Of the eight metro areas within or connected to Arkansas, only the Fort Smith area saw a GDP decrease in 2011 compared to the beginning of the recession in 2008.

The Texarkana, Ark.-Texas, metro area posted the largest percentage gain at 10.4%, with Northwest Arkansas second at at 9.9% GDP gain between 2008 and 2011.

The 2011 advance GDP figures were released Friday (Feb. 22) by the U.S. Bureau of Economic Analysis (BEA). The report shows that real GDP increased in 242 of the nation’s 366 metropolitan areas in 2011 led by growth in professional and business services, durable-goods manufacturing, and trade. Real GDP in metro areas increased 1.6% in 2011 after increasing 3.1% in 2010.

All metro areas within or connected to Arkansas had a GDP gain in 2011 compared to 2010. The Texarkana metro area topped the annual gain in 2011 with a 4% increase. The Little Rock-North Little Rock area had a 3.9% gain; the Jonesboro area posted a 3.47% rise; Northwest Arkansas was up 2.8%; Hot Springs was up 2.67%; Memphis-West Memphis was up 2.25%; the Fort Smith metro area was up 2%; and the Pine Bluff area was up 1.3%.

According to the BEA, real GDP by metropolitan area is an inflation-adjusted measure of each area’s gross product that is based on national prices for the goods and services produced within the metropolitan area.

“Durable-goods manufacturing continued to spur growth in many of the nation’s metropolitan areas in 2011,” noted the BEA report [1]. Strong contributions from this industry fueled growth in many small metropolitan areas where production of these goods constitutes a large portion of the area’s economy.”

SEGMENT GAINERS, DECLINERS
Unfortunately, durable and nondurable manufacturing sector numbers in Northwest Arkansas and the Fort Smith area were not provided by the BEA to “avoid disclosure of confidential information.” The same was true of trade sector figures for Northwest Arkansas.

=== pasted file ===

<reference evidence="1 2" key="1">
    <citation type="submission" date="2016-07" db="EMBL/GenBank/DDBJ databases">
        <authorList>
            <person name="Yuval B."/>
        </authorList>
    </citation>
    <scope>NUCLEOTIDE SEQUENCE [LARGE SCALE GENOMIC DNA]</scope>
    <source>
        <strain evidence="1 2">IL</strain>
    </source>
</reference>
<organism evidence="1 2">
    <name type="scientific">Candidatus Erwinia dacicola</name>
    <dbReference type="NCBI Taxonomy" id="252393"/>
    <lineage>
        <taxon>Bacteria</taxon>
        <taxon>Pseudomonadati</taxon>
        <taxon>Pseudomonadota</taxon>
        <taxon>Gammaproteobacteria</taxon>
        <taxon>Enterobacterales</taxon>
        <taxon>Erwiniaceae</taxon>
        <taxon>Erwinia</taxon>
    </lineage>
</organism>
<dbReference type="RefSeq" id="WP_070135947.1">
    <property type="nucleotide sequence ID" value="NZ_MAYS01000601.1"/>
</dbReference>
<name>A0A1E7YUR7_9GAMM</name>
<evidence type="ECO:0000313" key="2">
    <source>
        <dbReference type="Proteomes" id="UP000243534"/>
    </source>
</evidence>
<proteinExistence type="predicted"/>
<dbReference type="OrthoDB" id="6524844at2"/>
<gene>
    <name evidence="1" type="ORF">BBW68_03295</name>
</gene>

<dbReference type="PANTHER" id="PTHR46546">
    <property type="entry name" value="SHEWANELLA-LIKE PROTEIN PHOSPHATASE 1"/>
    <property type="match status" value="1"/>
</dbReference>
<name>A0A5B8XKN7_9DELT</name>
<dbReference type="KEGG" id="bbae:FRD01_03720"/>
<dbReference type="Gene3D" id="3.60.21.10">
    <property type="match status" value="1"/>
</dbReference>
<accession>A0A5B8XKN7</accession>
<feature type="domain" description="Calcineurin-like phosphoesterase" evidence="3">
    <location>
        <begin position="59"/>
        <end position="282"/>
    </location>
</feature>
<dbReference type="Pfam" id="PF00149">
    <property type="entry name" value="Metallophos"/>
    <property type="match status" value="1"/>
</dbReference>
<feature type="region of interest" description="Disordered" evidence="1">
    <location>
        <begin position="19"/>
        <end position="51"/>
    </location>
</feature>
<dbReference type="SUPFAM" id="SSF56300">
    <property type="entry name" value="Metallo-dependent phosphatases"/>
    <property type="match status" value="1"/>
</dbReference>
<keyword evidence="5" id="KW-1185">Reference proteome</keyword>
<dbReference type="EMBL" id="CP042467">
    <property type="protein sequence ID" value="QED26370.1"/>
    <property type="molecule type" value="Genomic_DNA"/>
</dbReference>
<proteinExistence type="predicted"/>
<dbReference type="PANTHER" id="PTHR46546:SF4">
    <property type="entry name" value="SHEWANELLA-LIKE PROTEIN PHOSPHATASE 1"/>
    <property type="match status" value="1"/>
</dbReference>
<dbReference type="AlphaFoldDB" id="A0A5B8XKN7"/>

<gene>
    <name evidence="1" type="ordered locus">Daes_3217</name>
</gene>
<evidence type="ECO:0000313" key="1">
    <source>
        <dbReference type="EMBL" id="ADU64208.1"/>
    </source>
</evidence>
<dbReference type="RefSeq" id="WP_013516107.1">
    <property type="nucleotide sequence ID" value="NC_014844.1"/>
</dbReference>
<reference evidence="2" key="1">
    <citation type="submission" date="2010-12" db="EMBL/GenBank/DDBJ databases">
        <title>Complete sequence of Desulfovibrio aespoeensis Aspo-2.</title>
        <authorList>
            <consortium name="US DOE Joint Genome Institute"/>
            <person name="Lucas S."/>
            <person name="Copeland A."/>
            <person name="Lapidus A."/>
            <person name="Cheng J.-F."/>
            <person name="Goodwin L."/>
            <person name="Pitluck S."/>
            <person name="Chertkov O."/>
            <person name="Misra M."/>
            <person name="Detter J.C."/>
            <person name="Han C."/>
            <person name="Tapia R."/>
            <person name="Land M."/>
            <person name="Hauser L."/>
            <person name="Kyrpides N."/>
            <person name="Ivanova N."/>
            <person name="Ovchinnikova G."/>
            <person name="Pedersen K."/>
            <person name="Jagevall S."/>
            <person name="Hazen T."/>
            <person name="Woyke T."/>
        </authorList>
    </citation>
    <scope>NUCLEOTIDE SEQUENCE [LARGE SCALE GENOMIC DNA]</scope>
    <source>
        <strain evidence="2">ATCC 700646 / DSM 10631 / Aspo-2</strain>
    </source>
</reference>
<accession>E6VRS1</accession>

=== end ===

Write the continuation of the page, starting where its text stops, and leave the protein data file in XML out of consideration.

Based on metro numbers provided by the BEA, the big gainers in Northwest Arkansas during 2011 were education and health services (up 0.24%), leisure and hospitality (up 0.17%), and financial activities (up 0.14%).

Decliners during 2011 in the metro area were natural resources and mining (-0.41%), transportation and utilities (-0.29%), and information (-0.06%).

In the Fort Smith area, the gainers in 2011 were business and professional services (up 0.22%), trade (up 0.16%), and information (up 0.10%). Decliners in 2011 were transportation and utilities (-0.34%), and government (-0.15%).

RECESSION COMPARISON
The following table shows how the Arkansas metro areas have fared since the beginning of the recession in 2008. The parenthetical number next to the metro area denotes the 2011 rank – out of 366 metro areas – in terms of GDP amount.

Northwest Arkansas (107)
2011: $20.003 billion – up 9.9% since 2008
2010: $19.453 billion
2009: $18.014 billion
2008: $18.198 billion

Fort Smith (182)
2011: $9.844 billion – down 0.2% since 2008
2010: $9.642 billion
2009: $9.391 billion
2008: $9.864 billion

Hot Springs (362)
2011: $2.724 billion – up 4% since 2008
2010: $2.653 billion
2009: $2.600 billion
2008: $2.619 billion

Jonesboro (305)
2011: $4.346 billion – up 9.4% since 2008
2010: $4.200 billion
2009: $3.991 billion
2008: $3.972 billion

Little Rock-North Little Rock (68)
2011: $33.126 billion – up 5.9% since 2008
2010: $31.875 billion
2009: $32.055 billion
2008: $31.269 billion

Memphis-West Memphis (45)
2011: $64.323 billion – up 2.5% since 2008
2010: $62.906 billion
2009: $61.265 billion
2008: $62.752 billion

Pine Bluff (351)
2011: $3.165 billion – up 2.9% since 2008
2010: $3.124 billion
2009: $3.049 billion
2008: $3.075 billion

Texarkana (296)
2011: $4.679 billion – up 10.4% since 2008
2010: $4.499 billion
2009: $4.272 billion
2008: $4.235 billion

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Michael Tilley

Michael Tilley

Michael Tilley is the president and managing editor of The City Wire, a content partner with Talk Business & Politics. He can be reached by email at MTilley@TheCityWire.com.